Congress is also another hurdle President Obama must overcome. While some members of Congress have verbally expressed their support for President Obama to use whatever military force he deems fit, others, such as John Boehner, are asking that he should seek the approval of Congress as outlined in the Constitution.
President Obama has modeled his foreign policy on bringing troops home and not engaging in new conflicts. He campaigned against the Iraq war in 2008 and was a fresh new face for Americans who fervently opposed the Neoconservative movement. This is why Libya and Syria are intriguing. The key difference between the current conflict and Libya is that the United States was committed to playing a backseat role in the conflict to other nations. England and France lead the charge against Gaddafi and the regime while the United States assisted only with drone strikes. Boots on the ground were not an option for Obama who received harsh criticism from the likes of John McCain. At the time we were still engaged in Iraq and deploying more troops would have been even more consequential to our growing debt problems.
President Obama bypassed Congress to authorize force in Libya because coincidentally, Congress was not in session then which raises a plethora of new Constitutional concerns regarding non-session military force authorizations (although if there was a matter of utmost importance, Congress would be called back to vote).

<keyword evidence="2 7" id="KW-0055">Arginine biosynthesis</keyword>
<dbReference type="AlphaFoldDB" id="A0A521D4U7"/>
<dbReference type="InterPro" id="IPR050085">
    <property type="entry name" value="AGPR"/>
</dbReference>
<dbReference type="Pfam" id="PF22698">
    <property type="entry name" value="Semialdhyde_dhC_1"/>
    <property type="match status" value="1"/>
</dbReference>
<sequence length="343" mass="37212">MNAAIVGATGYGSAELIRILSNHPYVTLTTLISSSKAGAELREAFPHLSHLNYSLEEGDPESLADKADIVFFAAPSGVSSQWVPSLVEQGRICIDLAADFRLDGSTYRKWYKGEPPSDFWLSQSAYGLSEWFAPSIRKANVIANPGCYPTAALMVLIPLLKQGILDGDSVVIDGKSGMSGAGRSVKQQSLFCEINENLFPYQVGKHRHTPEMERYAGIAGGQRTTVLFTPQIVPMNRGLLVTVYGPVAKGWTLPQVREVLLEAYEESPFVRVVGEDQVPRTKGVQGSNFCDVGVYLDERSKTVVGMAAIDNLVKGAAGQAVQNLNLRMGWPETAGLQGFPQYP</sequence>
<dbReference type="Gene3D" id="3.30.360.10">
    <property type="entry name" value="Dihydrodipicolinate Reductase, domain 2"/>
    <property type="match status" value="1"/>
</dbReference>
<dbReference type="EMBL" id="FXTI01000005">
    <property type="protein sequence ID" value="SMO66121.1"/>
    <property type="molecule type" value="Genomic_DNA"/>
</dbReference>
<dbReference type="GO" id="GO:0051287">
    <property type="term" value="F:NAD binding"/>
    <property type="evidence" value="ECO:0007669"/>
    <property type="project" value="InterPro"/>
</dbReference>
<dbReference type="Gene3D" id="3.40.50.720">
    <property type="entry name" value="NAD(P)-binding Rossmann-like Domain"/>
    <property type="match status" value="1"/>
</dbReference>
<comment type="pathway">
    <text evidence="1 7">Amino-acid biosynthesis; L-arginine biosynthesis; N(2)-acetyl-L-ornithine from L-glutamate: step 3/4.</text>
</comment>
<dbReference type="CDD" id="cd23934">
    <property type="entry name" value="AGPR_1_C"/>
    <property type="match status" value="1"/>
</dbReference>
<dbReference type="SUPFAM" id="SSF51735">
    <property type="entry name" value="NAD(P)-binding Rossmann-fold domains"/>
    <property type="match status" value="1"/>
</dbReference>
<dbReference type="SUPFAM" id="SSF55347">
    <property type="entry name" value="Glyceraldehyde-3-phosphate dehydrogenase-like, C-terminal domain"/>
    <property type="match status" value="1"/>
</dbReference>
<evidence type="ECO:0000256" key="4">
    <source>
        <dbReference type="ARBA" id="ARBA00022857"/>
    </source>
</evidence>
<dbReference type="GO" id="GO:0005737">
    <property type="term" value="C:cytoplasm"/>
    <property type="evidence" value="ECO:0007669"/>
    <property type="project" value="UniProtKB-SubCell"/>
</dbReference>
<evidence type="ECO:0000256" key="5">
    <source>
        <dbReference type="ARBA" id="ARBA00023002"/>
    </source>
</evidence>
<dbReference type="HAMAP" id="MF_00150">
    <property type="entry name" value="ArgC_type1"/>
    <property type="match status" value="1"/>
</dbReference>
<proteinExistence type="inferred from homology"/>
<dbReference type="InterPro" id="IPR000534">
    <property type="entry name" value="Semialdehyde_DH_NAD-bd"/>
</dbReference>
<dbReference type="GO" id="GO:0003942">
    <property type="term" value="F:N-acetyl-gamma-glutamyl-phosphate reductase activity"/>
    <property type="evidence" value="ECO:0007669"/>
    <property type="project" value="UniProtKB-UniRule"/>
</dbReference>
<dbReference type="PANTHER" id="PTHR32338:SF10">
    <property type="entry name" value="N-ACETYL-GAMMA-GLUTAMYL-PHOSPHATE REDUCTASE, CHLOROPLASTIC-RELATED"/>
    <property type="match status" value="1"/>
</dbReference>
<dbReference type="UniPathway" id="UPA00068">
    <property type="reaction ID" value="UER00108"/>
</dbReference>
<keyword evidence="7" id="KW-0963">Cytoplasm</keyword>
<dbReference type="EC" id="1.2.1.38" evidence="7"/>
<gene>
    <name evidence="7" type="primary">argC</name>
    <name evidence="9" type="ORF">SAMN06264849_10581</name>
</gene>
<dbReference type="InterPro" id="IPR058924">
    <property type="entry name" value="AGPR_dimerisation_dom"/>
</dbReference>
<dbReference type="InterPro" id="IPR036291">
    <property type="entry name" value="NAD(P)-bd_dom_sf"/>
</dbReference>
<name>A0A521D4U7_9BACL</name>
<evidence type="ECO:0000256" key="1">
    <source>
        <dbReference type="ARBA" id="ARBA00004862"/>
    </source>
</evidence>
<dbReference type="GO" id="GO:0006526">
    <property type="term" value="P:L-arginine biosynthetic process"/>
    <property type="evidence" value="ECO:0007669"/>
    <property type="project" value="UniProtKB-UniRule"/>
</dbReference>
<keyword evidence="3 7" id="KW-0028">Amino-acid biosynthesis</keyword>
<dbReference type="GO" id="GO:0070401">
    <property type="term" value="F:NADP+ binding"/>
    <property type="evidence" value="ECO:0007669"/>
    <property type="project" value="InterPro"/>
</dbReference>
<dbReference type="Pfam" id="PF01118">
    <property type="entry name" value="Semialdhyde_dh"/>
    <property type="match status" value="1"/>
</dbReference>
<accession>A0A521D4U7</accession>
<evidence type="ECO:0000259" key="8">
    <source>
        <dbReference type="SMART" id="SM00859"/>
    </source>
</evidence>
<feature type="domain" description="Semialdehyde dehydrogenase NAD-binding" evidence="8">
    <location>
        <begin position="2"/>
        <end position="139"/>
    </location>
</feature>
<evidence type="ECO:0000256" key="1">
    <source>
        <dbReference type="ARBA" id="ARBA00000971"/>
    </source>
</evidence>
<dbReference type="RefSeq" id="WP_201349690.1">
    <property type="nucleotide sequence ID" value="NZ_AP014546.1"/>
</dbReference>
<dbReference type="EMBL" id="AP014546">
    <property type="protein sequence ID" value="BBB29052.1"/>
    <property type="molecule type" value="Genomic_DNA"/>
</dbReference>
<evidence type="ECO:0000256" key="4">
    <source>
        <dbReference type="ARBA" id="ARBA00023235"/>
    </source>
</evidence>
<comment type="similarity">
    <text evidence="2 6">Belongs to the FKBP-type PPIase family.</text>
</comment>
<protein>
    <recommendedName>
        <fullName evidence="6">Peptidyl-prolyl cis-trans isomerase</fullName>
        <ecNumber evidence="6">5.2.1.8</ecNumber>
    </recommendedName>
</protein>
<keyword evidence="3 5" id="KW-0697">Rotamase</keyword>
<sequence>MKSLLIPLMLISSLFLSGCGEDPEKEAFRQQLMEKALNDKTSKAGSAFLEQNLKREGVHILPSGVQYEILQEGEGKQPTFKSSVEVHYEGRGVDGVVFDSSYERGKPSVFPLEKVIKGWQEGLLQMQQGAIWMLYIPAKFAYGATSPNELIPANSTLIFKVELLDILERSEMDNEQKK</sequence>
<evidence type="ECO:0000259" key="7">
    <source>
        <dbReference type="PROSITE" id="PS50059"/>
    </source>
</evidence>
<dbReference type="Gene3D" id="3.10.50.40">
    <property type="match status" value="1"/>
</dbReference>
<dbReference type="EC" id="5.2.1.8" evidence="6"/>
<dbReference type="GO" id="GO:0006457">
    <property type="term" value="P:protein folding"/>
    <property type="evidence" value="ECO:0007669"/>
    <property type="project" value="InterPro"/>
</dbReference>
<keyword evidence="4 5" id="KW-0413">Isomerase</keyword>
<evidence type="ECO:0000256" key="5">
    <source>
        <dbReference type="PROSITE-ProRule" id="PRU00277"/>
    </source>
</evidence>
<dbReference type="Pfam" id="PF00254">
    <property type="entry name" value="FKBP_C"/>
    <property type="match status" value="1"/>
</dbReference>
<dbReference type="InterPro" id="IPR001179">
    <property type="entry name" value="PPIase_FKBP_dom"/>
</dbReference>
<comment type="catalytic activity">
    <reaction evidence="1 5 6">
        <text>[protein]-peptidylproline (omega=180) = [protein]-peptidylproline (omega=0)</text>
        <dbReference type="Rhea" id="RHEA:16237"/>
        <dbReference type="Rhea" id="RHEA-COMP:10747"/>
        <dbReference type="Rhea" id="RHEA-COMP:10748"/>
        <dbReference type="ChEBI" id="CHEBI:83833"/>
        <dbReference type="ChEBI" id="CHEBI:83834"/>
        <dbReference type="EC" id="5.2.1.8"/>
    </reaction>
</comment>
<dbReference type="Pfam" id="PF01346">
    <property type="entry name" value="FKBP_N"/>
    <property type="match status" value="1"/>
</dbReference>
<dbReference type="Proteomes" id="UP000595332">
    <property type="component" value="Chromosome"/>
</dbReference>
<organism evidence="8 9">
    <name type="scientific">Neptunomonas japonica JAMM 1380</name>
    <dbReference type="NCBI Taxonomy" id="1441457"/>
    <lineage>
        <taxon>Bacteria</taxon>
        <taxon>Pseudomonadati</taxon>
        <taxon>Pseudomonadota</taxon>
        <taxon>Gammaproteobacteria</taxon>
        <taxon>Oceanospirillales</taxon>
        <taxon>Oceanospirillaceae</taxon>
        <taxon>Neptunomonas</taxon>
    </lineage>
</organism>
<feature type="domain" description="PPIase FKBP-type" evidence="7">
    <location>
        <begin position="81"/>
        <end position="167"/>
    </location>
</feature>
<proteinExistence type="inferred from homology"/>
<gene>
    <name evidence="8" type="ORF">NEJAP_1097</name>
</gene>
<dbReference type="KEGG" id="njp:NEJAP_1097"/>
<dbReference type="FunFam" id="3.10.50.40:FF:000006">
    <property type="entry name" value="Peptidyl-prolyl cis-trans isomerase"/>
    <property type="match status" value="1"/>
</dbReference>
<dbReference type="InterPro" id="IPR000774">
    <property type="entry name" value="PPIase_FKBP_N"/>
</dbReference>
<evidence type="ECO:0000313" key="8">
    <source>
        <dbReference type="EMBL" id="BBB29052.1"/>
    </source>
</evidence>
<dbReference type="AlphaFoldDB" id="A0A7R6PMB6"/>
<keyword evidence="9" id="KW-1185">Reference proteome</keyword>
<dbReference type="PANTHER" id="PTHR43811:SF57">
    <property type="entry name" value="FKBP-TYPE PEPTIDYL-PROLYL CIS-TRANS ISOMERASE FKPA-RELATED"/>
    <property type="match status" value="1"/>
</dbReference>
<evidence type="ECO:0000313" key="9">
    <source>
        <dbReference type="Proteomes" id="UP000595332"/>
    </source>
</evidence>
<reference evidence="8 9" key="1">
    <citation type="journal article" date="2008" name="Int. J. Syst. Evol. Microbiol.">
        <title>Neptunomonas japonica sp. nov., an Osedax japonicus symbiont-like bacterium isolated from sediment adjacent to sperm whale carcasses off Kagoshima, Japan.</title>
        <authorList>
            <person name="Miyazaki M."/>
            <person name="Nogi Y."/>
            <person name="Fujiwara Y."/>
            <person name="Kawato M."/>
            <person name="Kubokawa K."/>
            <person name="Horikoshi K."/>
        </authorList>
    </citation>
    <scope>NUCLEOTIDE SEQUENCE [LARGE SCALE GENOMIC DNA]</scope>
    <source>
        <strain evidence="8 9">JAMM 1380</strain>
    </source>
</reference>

The world community was against the United States invading Iraq and it proved to be a huge mistake. There is a major difference between this conflict and Iraq, however. As Thomas Friedman states, "what we’ve learned in Bosnia, Afghanistan, Libya, Iraq, Egypt and Syria is that it is very hard to change another country’s internal behavior — especially at a cost and in a time frame that the American public will tolerate — because it requires changing a country’s political culture and getting age-old adversaries to reconcile." Unlike Iraq, Obama is not trying to change the scope of the people. Ronald Reagan stated that there is no room for terror activity and Obama has almost overcompensated for decades of democrat opposition to the party being weak on defense and terror.
Currently, the Syrian situation is snowballing into a similar connotation associated with the global perception of military intervention in Iraq ten years ago with the British Parliament voting against involvement and Prime Minister David Cameron affirming he will respect that decision. Now with little allied support it appears as if the United States may be proceeding alone. President Obama has sent several warships into the region gearing up for a strike when UN officials exit the country. The Assad regime along with its allies are poised to retaliate. Unlike similar human rights interventions in Kosovo and Yugoslavia, Syria has powerful allies and proxies to do their dirty work for them. President Obama's cause is benevolent but the greater good may not benefit his reputation, our world standing, or the overall well-being of our nation. Despite Obama having backed himself into a corner with no other options, this is not a conflict worth our involvement.